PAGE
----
- LeBron James criticized Houston Rockets' general manager Daryl Morey for not being "educated on the situation" when he tweeted in support of the Hong Kong anti-government protests.
- James shortly after took to Twitter to clarify his statements saying that Morey had no "consideration for the consequences and ramifications of the tweet" and he could have "waited a week to send it."
- James's comments drew criticism from some U.S. lawmakers who accused him of "parroting communist propaganda."
NBA superstar LeBron James criticized the general manager of Houston Rockets for not being "educated on the situation" when he tweeted in support of the Hong Kong anti-government protests.
But that criticism sparked backlash against James, with one U.S. lawmaker slamming the LA Lakers star for "putting profits over human rights."
Rockets GM Daryl Morey set off a spiral of events earlier this month after his tweet drew widespread anger in China. Even though the post was swiftly deleted, sponsors cut ties with the National Basketball Association while the league came under fire for appearing to give in to censorship from Beijing.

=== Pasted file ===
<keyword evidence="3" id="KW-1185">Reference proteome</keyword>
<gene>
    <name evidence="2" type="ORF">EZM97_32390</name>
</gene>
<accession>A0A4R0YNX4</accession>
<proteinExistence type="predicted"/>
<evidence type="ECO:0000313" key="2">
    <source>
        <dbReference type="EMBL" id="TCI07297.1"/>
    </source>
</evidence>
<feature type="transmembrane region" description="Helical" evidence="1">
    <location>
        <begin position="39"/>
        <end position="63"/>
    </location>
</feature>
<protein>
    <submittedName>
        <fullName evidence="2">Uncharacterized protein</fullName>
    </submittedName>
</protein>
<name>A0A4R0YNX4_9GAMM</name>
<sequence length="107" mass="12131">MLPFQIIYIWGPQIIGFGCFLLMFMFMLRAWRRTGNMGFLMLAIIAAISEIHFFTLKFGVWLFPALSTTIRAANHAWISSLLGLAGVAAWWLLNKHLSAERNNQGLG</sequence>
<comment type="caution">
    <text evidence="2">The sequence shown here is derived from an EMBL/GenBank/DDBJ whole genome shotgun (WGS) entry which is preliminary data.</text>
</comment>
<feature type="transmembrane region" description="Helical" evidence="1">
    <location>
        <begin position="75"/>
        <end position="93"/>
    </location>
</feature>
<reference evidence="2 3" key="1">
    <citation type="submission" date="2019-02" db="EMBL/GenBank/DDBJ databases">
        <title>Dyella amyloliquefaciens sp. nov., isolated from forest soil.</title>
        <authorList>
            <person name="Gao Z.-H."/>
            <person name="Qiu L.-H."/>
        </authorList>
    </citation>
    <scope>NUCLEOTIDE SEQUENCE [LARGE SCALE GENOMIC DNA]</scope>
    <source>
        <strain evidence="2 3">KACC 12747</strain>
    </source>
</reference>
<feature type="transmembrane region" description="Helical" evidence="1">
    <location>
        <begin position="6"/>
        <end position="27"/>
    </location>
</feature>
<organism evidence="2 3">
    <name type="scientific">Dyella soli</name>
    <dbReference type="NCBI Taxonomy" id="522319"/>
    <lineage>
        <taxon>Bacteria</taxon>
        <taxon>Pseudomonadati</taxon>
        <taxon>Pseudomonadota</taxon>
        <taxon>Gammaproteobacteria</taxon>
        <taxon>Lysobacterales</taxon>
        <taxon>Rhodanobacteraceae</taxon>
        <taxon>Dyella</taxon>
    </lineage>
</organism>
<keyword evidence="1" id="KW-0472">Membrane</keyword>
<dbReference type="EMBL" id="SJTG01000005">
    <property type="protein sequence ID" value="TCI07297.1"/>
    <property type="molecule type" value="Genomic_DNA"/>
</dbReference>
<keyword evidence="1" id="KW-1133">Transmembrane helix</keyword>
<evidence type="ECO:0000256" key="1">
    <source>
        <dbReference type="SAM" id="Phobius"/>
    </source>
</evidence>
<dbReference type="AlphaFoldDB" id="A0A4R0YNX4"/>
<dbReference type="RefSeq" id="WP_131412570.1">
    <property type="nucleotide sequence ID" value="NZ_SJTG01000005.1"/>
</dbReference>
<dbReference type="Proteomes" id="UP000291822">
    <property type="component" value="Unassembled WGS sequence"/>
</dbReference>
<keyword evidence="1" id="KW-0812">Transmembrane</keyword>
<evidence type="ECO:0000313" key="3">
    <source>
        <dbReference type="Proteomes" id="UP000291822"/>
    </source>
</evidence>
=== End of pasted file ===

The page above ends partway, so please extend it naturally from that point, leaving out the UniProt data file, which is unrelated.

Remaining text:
"We all talk about this freedom of speech, yes, we all do have freedom of speech. But at times, there are ramifications for the negative that can happen when you're not thinking about others and you're only thinking about yourself," James told reporters ahead of a game against Golden State.
"I don't want to get into a word or sentence feud with ... with Daryl Morey. But I believe he wasn't educated on the situation at hand and he spoke."
After making those remarks, James took to Twitter to clarify his statements saying that Morey had no "consideration for the consequences and ramifications of the tweet" and he could have "waited a week to send it."
Last week, the Lakers played against the Brooklyn Nets in two exhibition games in China — but those games were not available for viewing in China as state-run television network CCTV suspended the current broadcast arrangements for the NBA's preseason games in China. Tencent, which owns the digital streaming rights for NBA in China, also "temporarily" suspended the preseason broadcast arrangements.
NBA Commissioner Adam Silver eventually came out to support Morey but players have been largely quiet on the issue.
The comments by James drew sharp criticism from some U.S. lawmakers. Senator Rick Scott, R-Fla. accused James of "putting profits over human rights."
Meanwhile, Sen. Ben Sasse, R-Neb., said the NBA star was "parroting communist propaganda."